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Differentiation and death of premyelinating oligodendrocytes in developing rodent brain.

Trapp BD, Nishiyama A, Cheng D, Macklin W - J. Cell Biol. (1997)

Bottom Line: These premyelinating oligodendrocytes have one of two fates: they myelinate axons or degenerate.Between 7 and 21 d after birth, approximately 20% of premyelinating oligodendrocytes identified in the cerebral cortex were degenerating.Oligodendrocytes that ensheathed axons expressed and selectively targeted proteolipid protein to compact myelin and did not degenerate.

View Article: PubMed Central - PubMed

Affiliation: Department of Neurosciences, Research Institute, The Cleveland Clinic Foundation, Ohio 44195, USA.

ABSTRACT
Previous studies have indicated that newly formed oligodendrocytes are dynamic cells whose production, survival, and differentiation depend upon axonal influences. This study has characterized the appearance and fate of newly formed oligodendrocytes in developing rat brain. Oligodendrocytes appear in predictable locations and radially extend DM-20-positive processes that cover 80-microm domains in the cortex and 40-microm domains in the corpus callosum. These premyelinating oligodendrocytes have one of two fates: they myelinate axons or degenerate. Between 7 and 21 d after birth, approximately 20% of premyelinating oligodendrocytes identified in the cerebral cortex were degenerating. Oligodendrocytes that ensheathed axons expressed and selectively targeted proteolipid protein to compact myelin and did not degenerate. These observations support the hypothesis that axonal influences affect oligodendrocyte survival, differentiation, and expression of proteolipid protein gene products.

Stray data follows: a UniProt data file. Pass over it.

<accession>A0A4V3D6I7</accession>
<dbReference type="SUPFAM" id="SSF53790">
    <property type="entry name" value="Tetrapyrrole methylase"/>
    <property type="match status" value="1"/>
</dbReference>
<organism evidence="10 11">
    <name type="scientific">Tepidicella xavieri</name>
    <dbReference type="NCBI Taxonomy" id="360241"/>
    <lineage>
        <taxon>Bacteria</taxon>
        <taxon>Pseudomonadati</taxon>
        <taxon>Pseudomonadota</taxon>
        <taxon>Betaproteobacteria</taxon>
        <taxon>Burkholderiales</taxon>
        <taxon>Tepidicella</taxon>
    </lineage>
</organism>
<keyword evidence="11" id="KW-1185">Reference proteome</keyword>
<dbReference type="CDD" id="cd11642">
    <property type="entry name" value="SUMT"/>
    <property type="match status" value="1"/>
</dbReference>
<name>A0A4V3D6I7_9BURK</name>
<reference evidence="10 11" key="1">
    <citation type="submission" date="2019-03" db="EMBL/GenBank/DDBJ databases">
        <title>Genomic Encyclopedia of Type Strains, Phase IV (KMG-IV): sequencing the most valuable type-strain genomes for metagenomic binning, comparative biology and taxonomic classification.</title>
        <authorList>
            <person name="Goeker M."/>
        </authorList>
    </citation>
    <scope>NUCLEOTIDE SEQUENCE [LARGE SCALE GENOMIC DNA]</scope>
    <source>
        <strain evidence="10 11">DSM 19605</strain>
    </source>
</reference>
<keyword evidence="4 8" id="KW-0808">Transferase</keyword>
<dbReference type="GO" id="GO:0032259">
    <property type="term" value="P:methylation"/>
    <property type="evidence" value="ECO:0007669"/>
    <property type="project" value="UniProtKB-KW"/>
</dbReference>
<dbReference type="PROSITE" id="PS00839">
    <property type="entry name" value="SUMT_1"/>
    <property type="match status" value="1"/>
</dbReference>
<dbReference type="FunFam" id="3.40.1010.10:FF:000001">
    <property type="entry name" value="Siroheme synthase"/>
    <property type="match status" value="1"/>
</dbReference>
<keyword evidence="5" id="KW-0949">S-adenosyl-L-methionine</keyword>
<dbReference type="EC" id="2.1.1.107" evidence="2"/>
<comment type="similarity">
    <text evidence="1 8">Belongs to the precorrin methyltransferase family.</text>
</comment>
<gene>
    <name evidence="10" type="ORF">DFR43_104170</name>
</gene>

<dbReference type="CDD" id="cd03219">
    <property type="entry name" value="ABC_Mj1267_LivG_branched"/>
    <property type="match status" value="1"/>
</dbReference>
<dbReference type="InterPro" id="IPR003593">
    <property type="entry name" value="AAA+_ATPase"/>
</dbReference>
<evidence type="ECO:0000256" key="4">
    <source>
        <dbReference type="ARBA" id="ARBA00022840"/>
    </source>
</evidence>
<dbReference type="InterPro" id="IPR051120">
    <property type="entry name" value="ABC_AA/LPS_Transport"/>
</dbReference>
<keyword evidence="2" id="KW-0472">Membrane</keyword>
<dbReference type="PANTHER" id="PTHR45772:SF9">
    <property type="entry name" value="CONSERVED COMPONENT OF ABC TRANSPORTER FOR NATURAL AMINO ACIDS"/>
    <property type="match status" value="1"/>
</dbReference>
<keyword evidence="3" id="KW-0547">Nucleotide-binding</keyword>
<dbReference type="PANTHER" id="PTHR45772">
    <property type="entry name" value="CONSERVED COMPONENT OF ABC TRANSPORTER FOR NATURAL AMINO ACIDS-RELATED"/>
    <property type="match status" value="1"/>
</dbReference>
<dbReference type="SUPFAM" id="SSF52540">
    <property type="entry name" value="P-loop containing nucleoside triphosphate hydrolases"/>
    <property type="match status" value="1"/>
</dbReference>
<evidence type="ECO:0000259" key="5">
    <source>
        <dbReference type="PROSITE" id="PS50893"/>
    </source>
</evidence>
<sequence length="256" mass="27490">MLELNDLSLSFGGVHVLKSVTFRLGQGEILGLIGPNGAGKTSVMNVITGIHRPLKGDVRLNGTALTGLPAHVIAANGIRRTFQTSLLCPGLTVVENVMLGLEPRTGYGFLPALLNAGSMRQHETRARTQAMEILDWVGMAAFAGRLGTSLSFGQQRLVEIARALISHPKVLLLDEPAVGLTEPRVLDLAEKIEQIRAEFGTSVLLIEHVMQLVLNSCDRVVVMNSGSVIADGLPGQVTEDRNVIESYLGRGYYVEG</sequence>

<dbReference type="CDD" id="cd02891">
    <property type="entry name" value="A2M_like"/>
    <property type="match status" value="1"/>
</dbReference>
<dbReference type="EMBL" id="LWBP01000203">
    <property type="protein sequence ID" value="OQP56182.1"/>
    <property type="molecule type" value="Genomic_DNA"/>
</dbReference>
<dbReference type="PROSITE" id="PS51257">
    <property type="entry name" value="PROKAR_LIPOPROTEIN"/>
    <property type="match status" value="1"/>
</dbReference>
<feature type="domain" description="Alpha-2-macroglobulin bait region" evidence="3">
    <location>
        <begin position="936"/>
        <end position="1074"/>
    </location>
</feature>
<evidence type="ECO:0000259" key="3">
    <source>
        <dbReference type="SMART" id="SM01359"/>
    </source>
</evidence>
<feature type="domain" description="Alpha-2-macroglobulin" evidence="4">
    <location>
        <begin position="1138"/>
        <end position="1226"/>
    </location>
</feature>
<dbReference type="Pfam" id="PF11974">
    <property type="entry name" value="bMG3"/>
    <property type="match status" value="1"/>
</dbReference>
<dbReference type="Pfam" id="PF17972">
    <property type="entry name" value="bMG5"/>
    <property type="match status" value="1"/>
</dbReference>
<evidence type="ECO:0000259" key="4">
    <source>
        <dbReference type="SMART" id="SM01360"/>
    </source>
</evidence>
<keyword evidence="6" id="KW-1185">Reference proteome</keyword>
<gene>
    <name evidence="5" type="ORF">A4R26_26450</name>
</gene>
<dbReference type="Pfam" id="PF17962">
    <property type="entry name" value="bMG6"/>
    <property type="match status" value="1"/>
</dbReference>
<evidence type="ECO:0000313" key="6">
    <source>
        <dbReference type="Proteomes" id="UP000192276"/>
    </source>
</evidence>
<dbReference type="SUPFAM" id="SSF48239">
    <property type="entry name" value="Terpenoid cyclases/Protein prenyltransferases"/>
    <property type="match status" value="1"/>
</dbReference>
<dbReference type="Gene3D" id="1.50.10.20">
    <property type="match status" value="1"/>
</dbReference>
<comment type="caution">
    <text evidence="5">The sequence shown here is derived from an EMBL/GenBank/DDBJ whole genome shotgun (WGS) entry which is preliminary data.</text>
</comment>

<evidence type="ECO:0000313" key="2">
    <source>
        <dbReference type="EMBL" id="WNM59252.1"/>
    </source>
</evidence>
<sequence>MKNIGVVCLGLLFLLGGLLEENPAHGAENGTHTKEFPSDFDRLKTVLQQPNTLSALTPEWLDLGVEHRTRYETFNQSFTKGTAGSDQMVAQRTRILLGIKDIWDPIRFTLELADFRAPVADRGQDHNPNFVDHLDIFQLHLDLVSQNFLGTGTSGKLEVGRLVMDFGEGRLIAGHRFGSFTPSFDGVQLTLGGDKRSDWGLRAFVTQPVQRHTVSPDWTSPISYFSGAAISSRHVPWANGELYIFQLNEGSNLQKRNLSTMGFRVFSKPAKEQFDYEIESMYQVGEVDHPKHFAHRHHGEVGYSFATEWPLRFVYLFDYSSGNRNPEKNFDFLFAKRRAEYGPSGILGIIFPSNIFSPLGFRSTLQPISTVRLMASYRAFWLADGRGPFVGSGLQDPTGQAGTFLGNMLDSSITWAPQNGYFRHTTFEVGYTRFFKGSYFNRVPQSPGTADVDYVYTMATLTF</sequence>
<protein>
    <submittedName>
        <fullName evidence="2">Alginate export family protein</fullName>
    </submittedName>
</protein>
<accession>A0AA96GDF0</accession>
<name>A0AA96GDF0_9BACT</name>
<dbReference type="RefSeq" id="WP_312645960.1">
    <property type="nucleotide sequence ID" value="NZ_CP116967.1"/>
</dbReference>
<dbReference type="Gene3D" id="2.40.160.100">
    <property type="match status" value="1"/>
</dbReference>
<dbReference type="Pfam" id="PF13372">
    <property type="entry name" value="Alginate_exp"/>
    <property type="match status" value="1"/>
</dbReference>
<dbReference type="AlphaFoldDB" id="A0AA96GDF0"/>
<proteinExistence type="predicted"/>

Show MeSH
Schematic summary of oligodendrocyte lineage in vivo. Progenitor cells  produce premyelinating oligodendrocytes. Premyelinating oligodendrocytes occupy  distinct neuropil domains  and depend on axonal signal(s) for survival. Images are  two-dimensional reconstructions of confocal images.
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Figure 8: Schematic summary of oligodendrocyte lineage in vivo. Progenitor cells produce premyelinating oligodendrocytes. Premyelinating oligodendrocytes occupy distinct neuropil domains and depend on axonal signal(s) for survival. Images are two-dimensional reconstructions of confocal images.

Mentions: Based on the distribution of PLP and DM-20, this study provides additional insights into the molecular and cellular events that occur during oligodendrocyte differentiation in vivo. Our studies confirm that a significant percentage of newly formed oligodendrocytes degenerate and provide the first description of their location and phenotype. Oligodendrocytes that degenerate express DM-20 and do not ensheath axons or express detectable levels of PLP, the major structural protein of compact myelin. These observations are consistent with the hypothesis that oligodendrocyte cell death occurs before any significant commitment to myelin formation and that axonal ensheathment is essential for oligodendrocyte survival. Fig. 8 schematically summarizes stages and features of oligodendrocyte differentiation in vivo and is based on differential detection of DM-20 and PLP in confocal images. This model supports and extends those proposed previously (Hardy and Reynolds, 1991; Warrington and Pfeiffer, 1992; Ffrench-Constant, 1992; Barres and Raff, 1994) and is based on direct analysis of cells in vivo.